LastPass: The Urgency to Protect Yourself

LastPass users must act now in order to protect themselves

One of the most important cybersecurity best practices is to use a password manager. If you opted for one of the top 3, LastPass may have been the choice. On December 22, LastPass made a grave announcement for their 25.6 million users: the November 30 data breach which had been reported was much more serious than originally thought, compromising the encrypted passwords and other user information. The information supplied by LastPass is so concerning that security experts recommend immediately changing all passwords for all passwords, especially passwords for sensitive or financial accounts, stored in LastPass.   It has been almost one week since the announcement, yet the organization has not given extra details to concerned customers. WIRED reached out to LastPass multiple times for a comment on the number of password vaults breached and how many users were affected, however no response was received.

LastPass Hasn’t Offered Any Clarification

LastPass yet to announce as to when the breach happened. The exact date of the password vault hack is uncertain, but it is believed to have been after August 2022. An important concern is how long it will take for attackers to figure out the encryption keys used to protect the vaults. If hackers have had access to the stolen data for three to four months, LastPass users need to act fast to protect their accounts more so than if hackers had only a short period of time. WIRED asked LastPass about the “proprietary binary format” it uses to save encrypted and unencrypted vault information, but they did not respond.

What Did the Hackers Get?

LastPass said in its announcement that hackers were “able to copy a backup of customer vault data from the encrypted storage container.” Evan Johnson, a former engineer of LastPass said, “In my opinion, they are doing a world-class job detecting incidents and a really, really crummy job preventing issues and responding transparently. I’d be either looking for new options or looking to see a renewed focus on building trust over the next few months from their new management team.” The breach also includes other customer data, including names, email addresses, phone numbers, and some billing information. And LastPass has long been criticized for storing its vault data in a hybrid format where items like passwords are encrypted but other information, like URLs, are not. In this situation, the plaintext URLs in a vault could give attackers an idea of what’s inside and help them to prioritize which vaults to work on cracking first. The vaults, which are protected by a user-selected master password, pose a particular problem for users seeking to protect themselves in the wake of the breach, because changing that primary password now with LastPass won’t do anything to protect the vault data that’s already been stolen.  Or, as Johnson puts it, “with vaults recovered, the people who hacked LastPass have unlimited time for offline attacks by guessing passwords and attempting to recover specific users’ master keys.”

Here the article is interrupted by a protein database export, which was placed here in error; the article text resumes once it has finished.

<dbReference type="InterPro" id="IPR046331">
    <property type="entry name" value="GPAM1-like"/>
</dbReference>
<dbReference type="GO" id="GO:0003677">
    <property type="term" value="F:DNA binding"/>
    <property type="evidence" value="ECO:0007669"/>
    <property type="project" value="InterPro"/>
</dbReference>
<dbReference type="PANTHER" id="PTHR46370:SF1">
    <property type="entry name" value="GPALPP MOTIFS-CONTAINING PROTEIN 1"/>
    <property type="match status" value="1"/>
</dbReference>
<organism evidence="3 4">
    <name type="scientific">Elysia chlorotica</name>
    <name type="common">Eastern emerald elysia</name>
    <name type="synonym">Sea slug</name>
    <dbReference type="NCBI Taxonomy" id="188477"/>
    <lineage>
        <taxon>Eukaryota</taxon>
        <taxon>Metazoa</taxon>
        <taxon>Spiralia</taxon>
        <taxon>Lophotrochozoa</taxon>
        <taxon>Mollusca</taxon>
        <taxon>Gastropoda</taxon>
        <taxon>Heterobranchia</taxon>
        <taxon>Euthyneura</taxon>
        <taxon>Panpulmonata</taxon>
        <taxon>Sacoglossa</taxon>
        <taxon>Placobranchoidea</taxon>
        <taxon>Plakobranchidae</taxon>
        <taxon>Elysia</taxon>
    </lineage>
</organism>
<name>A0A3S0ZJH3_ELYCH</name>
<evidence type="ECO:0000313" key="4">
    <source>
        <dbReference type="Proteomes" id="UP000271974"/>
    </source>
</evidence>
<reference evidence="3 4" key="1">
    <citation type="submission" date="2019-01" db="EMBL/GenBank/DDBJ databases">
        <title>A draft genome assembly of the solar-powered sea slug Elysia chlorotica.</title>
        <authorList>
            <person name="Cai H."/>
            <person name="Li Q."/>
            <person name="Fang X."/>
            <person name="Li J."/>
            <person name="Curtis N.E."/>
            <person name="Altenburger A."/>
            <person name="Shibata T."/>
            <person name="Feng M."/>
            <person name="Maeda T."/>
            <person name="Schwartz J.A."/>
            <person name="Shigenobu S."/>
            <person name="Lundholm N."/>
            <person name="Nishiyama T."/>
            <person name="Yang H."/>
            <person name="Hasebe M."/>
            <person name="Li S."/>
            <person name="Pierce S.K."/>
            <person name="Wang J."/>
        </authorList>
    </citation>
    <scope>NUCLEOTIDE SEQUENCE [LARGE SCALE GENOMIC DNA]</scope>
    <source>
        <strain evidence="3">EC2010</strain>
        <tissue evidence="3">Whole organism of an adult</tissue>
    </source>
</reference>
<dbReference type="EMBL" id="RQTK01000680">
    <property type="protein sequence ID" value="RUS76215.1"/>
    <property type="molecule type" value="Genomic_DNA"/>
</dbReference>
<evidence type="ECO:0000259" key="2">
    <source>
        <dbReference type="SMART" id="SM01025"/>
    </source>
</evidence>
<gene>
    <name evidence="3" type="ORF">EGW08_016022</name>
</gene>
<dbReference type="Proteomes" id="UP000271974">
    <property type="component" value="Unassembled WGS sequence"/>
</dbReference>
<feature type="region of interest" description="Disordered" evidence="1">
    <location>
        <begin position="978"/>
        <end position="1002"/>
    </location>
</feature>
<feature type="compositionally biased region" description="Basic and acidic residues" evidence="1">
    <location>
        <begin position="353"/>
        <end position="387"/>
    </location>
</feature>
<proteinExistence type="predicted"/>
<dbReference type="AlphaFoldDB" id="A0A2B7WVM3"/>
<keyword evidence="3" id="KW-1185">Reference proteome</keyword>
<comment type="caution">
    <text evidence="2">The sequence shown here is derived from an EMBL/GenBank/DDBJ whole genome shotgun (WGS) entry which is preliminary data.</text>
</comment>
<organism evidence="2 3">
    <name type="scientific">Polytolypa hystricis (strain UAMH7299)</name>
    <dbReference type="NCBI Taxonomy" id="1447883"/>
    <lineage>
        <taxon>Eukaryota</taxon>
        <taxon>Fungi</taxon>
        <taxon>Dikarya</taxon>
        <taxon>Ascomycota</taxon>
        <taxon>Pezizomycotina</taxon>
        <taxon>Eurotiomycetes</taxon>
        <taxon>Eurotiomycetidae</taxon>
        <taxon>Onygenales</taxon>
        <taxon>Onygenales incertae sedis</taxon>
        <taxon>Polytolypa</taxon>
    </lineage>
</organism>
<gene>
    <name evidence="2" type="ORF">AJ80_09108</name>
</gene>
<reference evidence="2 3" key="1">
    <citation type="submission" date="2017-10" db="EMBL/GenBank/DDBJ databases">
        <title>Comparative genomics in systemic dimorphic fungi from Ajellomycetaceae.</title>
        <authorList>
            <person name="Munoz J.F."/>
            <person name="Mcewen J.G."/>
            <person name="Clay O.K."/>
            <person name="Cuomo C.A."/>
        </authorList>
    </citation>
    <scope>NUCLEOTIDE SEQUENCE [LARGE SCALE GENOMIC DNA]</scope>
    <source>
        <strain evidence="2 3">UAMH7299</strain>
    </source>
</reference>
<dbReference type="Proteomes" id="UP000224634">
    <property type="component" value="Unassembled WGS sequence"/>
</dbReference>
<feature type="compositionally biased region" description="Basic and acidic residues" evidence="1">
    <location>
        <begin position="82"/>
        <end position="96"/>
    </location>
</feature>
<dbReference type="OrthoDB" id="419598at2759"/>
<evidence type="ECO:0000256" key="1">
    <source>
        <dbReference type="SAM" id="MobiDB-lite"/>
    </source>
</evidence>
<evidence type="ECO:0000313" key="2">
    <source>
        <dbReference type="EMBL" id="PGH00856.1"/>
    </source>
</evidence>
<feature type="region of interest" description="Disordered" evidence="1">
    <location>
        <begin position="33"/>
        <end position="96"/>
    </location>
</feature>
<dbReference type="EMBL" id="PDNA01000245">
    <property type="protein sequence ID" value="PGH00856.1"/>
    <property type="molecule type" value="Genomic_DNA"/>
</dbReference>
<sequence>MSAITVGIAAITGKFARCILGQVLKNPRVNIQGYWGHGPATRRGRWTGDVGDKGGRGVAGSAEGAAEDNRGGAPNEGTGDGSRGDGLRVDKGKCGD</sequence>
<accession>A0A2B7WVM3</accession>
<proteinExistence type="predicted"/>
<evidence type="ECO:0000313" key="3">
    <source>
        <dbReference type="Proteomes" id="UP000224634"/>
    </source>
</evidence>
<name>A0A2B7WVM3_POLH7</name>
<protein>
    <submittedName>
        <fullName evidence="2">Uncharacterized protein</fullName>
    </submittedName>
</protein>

Recommendations for LastPass Users